Indigenous Language Print Culture: Colonial Discourses and Indigenous Agency
Paterson, Lachy (2010) Indigenous Language Print Culture: Colonial Discourses and Indigenous Agency. Publisher UNSPECIFIED.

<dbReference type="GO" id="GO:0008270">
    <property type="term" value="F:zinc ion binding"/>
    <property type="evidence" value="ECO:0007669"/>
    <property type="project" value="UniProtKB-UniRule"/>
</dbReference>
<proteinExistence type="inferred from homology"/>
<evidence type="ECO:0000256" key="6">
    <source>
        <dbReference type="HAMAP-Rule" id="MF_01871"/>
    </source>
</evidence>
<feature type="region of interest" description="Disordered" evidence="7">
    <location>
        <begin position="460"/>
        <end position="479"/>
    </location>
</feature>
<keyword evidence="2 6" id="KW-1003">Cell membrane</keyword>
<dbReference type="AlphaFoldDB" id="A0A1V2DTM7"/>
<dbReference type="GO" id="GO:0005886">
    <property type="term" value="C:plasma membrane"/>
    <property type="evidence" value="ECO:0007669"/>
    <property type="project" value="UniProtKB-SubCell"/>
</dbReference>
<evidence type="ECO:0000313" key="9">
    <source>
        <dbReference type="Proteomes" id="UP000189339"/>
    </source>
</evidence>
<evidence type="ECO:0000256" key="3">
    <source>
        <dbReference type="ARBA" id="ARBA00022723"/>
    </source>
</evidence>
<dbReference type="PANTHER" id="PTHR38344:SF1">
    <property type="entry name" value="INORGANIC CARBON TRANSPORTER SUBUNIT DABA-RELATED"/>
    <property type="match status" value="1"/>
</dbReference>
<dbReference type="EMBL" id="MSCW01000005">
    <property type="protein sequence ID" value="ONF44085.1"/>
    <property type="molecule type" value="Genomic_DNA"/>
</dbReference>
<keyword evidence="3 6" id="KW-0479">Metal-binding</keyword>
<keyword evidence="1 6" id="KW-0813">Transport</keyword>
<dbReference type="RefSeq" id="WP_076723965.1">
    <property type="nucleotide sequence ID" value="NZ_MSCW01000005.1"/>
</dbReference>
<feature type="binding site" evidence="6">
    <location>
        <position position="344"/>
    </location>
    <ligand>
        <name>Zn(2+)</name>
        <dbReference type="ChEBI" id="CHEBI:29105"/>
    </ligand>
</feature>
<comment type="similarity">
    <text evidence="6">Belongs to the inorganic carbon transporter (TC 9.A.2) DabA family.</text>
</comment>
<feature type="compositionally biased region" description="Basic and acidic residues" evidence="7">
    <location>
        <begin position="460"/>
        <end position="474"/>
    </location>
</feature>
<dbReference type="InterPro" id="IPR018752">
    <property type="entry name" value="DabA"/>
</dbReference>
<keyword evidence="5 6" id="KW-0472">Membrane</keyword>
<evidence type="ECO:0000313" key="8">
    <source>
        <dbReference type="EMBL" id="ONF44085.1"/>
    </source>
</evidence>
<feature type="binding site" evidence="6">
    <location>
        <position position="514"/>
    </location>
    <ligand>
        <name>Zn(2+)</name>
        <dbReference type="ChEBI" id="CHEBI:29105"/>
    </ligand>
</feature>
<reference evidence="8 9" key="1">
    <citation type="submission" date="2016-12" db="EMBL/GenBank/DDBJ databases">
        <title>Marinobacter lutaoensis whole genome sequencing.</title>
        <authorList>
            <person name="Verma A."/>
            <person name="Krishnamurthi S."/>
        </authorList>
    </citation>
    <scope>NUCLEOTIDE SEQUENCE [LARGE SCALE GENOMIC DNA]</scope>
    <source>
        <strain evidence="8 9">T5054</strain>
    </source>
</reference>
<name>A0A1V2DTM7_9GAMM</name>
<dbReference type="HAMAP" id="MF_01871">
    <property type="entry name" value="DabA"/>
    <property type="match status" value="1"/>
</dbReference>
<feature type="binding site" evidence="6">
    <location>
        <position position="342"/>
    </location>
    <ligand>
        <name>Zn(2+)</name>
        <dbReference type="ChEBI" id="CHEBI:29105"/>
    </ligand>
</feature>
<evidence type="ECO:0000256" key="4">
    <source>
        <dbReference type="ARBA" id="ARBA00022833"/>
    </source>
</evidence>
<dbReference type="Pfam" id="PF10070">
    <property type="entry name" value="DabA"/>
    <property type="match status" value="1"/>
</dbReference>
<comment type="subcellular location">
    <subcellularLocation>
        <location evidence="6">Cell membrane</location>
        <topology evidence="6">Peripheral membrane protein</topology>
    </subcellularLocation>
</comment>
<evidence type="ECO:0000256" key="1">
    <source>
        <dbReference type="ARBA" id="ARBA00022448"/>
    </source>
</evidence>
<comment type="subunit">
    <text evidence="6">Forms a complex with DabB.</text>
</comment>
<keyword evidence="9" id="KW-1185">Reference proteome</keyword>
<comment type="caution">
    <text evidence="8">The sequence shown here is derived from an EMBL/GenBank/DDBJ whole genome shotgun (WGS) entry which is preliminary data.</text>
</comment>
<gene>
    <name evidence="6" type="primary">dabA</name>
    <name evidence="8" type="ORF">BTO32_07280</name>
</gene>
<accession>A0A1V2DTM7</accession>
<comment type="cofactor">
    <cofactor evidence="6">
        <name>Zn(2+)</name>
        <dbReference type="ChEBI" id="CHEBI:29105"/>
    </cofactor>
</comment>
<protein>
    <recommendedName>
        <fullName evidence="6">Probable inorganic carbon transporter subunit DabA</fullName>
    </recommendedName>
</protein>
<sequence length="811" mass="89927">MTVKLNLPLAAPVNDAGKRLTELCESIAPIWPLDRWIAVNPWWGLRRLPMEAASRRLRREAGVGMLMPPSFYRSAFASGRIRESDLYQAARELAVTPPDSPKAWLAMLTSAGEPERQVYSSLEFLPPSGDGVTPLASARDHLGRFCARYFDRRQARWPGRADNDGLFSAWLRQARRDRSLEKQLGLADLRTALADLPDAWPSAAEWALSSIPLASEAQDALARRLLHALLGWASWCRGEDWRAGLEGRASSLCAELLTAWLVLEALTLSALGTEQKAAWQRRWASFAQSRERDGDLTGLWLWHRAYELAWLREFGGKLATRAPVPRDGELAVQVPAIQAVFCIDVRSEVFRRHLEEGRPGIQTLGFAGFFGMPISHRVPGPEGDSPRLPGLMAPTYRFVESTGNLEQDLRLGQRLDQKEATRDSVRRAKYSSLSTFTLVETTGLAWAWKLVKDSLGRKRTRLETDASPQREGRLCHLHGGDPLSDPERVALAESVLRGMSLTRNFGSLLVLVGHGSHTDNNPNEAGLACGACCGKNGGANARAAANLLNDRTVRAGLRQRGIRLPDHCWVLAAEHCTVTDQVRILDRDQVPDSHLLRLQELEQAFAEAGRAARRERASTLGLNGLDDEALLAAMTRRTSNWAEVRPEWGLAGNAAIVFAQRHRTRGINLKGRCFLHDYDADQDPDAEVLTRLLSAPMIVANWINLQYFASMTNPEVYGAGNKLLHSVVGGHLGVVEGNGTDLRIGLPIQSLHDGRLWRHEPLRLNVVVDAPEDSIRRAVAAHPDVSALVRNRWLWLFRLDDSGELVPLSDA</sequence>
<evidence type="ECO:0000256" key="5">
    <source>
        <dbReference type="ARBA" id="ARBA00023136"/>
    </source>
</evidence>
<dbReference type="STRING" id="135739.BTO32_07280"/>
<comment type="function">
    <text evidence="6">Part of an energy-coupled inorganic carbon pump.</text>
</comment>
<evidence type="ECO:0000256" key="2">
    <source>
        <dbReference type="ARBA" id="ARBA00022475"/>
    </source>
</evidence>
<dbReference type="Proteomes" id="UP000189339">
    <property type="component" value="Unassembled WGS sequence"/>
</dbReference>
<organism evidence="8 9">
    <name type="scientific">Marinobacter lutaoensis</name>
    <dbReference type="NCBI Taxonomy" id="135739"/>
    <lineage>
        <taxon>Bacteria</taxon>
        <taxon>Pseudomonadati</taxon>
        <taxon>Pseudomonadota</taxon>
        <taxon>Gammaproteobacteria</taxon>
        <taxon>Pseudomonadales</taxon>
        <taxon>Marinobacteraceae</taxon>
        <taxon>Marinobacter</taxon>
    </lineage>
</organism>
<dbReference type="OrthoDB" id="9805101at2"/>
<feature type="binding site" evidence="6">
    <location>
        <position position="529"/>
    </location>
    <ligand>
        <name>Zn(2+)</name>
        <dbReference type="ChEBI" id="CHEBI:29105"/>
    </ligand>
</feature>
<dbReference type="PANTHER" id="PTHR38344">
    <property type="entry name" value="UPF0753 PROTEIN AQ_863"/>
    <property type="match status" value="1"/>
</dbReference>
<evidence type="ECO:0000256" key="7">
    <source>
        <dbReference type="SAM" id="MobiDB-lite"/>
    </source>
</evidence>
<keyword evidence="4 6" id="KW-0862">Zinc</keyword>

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The attached video presents a seminar given by Dr Lachy Paterson on 23/3/2010 to the Centre for Australian Indigenous Studies, Monash University as part of the Brown Paper Seminar Series. Te Tumu thanks Monash University for allowing this seminar to be further disseminated. The research, still in its early stages, explores the relationship of indigenous peoples, specifically Māori and Hawaiian, with print in the nineteenth century and how print-culture helped them imagine identities larger than the local, larger than the band, clan, or tribe, or island. The talk is based on Dr Paterson’s own research on Māori-language texts, but also relies heavily on the work of Noenoe K. Silva for the discussion on Hawaiian-language texts. The talk utilises the ideas of Benedict Anderson, espoused in his famous book, Imagined Communities, in particular how groups begin to develop a national consciousness through exposure to, and making use of printed materials. The research compares and contrasts the utilization of print, and the development of a national consciousness, by the indigenous peoples of Hawaii and Aotearoa in opposition to colonial processes. It shows that they did not always closely follow Anderson’s models but also incorporated more indigenous elements into their discourse and practice.
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